After we were briefly introduced to our Janggu trainer (unfortunate that I couldn’t catch his full name), we then had our hands-on experience with our assigned instrument set right in front of us. We were taught with five most basic rhythmic sets of Janggu playing. It wasn’t hard but it wasn’t easy either. Because the pitch of each head sounds different and you have to play certain beats with accent, there is no way to smoke through without knowing you (the odd one) are playing the beat wrongly.
As we got comfortable playing the Janggu gradually, the trainer also increased the tempo. Of course, most of us started to find it challenging to keep up with the intense coordination between our hands and the drum. The biggest and final challenge was then to play the five rhythmic sets in one accord, and that really caught us all.
Towards the end of the experience session, our trainer shared his rich knowledge about Janggu. He also revealed that this traditional drum forms an important part of the origin of K-pop. As K-pop fans ourselves, we self-consciously know it better than anyone else that the genre, no doubt, evolves from traditional Korean music.
The trainer then showed us first-hand of how a professional Janggu player performs. As we watched on, it was just as if he and the Janggu became harmoniously one together in spirit with incredible speed and perfect coordination. I swore my drumstick would have flown out of my hand at least 100 times.
And if you listen it carefully again and again (like I did), you might be able to relate how melodious the sound can go together with K-pop. For example, think about the current hits like BTS’s “Mic Drop”.
Watch how a professional Janggu player performs in freestyle:
Address: 43, Jeongdong-gil, Jung-gu, Seoul / 서울특별시 중구 정동길 43 (정동)
Want to have a taste of the origin of K-pop? Book the Janggu Experience program today!
For the last destination of the day, we visited the Gyeongbokgung Palace. To be honest, having visited Korea at least five times to date, I myself had been to the Gyeongbokgung Palace for probably three or four times. In fact, most of us in the group had visited the palace at least once too. However, like the others, I still chose to go again. I think I won’t ever find it boring to visit there over and over again. Gyeongbokgung Palace has to be one of the most representative Korean tourist attractions in Seoul.
As the main royal palace of the Joseon Dynasty, I still find it intriguing to visit again and again. One possible reason might be the influence of period K-dramas which are often set in Joseon era, for example the most recent historical time-travel drama Deserving of the Name starring Kim Nam Gil and Kim Ah Joong. It is a good drama. *Chuckle
And yes, it’s true that if you wear Hanbok to the Gyeongbokgung Palace, the admission will be free! So for this tour, all of us went to one of the most popular Hanbok rental studios Hanboknam located in Bukchon (10-minute walk away from Gyeongbokgung Palace) to prepare our imperial self as we make our royal visit to the palace as some of the most imaginative historical figures in Joseon Dynasty. *Chuckle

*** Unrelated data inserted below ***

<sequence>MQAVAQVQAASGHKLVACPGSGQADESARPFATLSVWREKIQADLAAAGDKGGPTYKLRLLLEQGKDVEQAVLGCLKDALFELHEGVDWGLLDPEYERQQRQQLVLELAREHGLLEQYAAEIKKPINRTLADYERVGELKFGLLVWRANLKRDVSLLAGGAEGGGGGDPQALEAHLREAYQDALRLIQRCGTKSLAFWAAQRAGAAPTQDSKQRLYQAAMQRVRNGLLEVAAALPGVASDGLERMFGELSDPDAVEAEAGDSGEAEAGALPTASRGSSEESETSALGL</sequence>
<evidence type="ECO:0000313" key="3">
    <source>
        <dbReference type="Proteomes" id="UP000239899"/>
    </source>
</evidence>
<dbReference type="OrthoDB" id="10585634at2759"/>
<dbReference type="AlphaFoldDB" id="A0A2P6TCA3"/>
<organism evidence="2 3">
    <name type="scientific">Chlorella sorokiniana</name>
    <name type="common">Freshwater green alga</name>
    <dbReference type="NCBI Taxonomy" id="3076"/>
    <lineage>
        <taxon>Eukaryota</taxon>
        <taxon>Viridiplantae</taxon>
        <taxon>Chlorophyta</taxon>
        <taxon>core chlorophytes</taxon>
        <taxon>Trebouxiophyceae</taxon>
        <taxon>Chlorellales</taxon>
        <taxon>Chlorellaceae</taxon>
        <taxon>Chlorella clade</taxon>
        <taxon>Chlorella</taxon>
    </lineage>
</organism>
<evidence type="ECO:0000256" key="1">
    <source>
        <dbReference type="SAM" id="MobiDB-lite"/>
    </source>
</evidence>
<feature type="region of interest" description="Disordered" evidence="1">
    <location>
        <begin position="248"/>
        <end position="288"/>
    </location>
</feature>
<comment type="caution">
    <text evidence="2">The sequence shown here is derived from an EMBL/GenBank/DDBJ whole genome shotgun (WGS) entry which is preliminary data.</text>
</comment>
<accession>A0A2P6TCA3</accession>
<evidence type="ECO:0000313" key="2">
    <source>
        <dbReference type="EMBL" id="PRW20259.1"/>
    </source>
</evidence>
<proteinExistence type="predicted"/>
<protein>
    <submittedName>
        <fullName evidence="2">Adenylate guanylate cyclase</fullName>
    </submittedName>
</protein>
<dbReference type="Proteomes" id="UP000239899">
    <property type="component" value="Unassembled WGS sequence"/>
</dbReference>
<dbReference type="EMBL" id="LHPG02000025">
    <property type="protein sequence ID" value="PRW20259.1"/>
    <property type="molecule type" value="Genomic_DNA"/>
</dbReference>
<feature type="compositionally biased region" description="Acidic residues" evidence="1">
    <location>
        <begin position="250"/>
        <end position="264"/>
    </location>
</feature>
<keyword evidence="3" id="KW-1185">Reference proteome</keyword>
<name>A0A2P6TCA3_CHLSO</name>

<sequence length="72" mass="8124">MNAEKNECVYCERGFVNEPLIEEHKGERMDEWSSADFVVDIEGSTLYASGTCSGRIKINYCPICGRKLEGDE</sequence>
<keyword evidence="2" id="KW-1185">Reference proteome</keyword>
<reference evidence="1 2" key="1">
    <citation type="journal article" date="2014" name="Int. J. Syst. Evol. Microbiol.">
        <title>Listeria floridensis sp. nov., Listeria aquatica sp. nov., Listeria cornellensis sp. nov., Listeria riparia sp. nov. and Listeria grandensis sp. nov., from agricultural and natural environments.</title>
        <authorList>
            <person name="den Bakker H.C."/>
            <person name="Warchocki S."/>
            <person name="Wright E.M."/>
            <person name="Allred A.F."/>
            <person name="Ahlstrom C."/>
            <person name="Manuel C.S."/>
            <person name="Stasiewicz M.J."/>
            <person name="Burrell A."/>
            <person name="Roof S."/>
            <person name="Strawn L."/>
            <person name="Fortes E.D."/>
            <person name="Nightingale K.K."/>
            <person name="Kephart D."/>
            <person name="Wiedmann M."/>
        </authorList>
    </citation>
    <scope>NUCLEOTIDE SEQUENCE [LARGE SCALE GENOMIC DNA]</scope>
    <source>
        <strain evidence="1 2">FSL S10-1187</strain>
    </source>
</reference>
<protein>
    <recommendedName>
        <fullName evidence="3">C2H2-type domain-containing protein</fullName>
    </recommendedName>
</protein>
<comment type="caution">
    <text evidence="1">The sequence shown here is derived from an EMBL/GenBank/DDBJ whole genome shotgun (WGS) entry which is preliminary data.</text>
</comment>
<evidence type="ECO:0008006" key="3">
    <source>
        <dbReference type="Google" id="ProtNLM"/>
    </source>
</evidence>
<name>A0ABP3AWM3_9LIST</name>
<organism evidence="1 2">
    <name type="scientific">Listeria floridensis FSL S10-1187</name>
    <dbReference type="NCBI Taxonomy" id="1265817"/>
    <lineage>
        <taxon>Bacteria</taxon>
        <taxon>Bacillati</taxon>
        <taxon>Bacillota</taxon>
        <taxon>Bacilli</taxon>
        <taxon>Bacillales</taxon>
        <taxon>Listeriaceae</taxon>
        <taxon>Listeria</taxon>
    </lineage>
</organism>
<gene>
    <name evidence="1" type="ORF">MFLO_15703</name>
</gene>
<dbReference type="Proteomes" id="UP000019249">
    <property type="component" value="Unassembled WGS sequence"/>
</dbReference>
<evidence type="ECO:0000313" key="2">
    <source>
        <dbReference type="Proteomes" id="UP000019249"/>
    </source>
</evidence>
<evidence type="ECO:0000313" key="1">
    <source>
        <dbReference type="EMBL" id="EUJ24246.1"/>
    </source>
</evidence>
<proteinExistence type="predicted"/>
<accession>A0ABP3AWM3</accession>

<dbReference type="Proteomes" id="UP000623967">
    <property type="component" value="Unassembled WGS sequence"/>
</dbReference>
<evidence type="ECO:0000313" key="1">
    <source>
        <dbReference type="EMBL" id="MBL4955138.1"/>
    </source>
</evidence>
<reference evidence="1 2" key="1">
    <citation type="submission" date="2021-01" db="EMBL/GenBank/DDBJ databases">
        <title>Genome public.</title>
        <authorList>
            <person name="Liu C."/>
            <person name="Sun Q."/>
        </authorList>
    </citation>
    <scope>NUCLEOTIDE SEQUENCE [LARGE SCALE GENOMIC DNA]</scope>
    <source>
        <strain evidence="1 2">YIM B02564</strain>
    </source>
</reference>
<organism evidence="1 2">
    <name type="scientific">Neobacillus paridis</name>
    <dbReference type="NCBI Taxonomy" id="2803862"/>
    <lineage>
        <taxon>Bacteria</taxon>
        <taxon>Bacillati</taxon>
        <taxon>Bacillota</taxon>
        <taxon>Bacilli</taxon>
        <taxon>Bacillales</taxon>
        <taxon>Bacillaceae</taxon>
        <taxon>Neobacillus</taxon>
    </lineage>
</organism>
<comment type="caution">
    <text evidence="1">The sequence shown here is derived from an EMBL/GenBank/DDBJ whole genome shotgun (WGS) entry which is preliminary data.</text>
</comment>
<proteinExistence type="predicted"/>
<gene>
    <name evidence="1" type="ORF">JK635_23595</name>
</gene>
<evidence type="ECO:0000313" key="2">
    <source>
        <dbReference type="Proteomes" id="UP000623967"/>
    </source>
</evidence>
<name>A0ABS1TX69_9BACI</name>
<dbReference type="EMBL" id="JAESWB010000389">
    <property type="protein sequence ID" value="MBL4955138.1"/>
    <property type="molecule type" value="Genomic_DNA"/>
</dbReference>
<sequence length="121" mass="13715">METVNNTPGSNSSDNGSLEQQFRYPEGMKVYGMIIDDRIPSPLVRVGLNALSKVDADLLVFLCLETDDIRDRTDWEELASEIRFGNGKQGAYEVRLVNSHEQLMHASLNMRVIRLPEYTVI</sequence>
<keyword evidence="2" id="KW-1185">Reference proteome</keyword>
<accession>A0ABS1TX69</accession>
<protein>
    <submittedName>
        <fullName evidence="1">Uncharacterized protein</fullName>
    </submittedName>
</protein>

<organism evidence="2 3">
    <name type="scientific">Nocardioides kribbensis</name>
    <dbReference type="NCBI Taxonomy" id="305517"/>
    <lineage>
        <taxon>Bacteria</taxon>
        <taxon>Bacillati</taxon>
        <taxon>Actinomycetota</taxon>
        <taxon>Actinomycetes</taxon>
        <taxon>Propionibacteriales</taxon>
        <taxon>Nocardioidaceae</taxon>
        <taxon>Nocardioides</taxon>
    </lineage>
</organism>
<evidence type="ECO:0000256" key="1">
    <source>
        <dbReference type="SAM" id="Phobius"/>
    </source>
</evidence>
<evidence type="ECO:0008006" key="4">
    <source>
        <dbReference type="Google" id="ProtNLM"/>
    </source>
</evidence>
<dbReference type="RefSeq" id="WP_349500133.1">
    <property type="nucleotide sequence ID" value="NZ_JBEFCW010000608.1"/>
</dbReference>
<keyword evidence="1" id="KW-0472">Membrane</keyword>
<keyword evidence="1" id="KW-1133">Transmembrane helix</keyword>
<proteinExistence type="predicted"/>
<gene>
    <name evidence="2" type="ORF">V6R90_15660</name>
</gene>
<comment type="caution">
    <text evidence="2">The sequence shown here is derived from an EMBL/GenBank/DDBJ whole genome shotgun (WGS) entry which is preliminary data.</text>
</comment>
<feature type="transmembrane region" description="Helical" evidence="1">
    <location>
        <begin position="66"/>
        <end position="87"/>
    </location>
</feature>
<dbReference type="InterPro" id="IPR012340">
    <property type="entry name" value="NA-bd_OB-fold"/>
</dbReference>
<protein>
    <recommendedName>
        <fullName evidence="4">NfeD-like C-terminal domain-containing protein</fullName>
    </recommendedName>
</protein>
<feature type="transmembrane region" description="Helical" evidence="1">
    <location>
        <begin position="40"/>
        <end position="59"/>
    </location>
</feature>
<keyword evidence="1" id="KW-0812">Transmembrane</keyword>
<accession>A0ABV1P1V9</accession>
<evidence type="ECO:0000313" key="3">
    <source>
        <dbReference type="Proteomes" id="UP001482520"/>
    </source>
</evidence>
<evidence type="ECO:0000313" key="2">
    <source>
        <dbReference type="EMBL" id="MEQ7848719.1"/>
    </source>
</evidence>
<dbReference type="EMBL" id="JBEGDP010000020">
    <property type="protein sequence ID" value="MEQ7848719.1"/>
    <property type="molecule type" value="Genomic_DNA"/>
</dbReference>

Do you know that there is a legendary creature that stands guarding the Gyeongbokgung Palace? And it is a friend of Girls’ Generation? Read More: Introducing Haechi, Gyeongbokgung’s Guardian & SNSD’s Friend
Address: 161, Sajik-ro, Jongno-gu, Seoul / 서울특별시 종로구 사직로 161 (세종로)
This was it. The final day. To round off 2017 K-pop International Fan Network Fam Trip, we went to the most must-visit place for all foreign tourists – K-Style Hub.
In fact, if you are the first-time traveler, it would be highly recommended that you first take a trip down to K-Style Hub. Even if you are a frequent visitor, you can always stay informative with the most up-to-date information of travelling the country at the center.
K-Style Hub was just recently opened in April 2016 with much fanfare and publicity, graced by the appearance of the then-President Park Geun Hye and famous actor Song Joong Ki. As what its name suggests, K-Style Hub is a centre for everything that is in Korean style. Indeed, it is.
Due to time constraint, we were only able to do a brief tour around the K-Style Hub. I am sure for a comprehensive tour around the centre, it could probably take at least half a day or more. There are really many fun things to do and explore as you also get to learn more about the Korean culture such as food, costume and traditions.
As part of the experience program (and for our lunch), we took part in the Korean cooking class, making our very own Bulgogi for lunch.
With the detailed easy-to-follow step-by-step instruction guided by the instructor, it was not that hard to prepare Bulgogi actually! After the hard work, we finally rewarded ourselves with our own cooked dish for lunch before we all headed to the airport for our respective flight back to our home country.
Address: (2nd – 5th floor) 40, Cheonggyecheon-ro, Jung-gu, Seoul (04521)
Public hotline: +82-2-729-9457
How to get to K-Style Hub (credit KTO):
Subway Line 1: Jonggak Station Exit No. 5. The KTO Building is located across from Youngpoong Books.
Subway Line 2: Euljiro 1(il)-ga Station Exit No. 2. The KTO Building is in the direction toward Cheonggyecheon Stream.
Subway Line 5: Gwanghwamun Station Exit No. 5. The KTO Building is in the direction of the Dong-A Ilbo Building
This story is presented for 2017 K-pop International Fan Network FAM Trip from 20 October to 24 October 2017, organized by Korean Tourism Organization, with special thanks to KTO staff Miss Kim So Yeon ~
Reporting by Adrian Cheng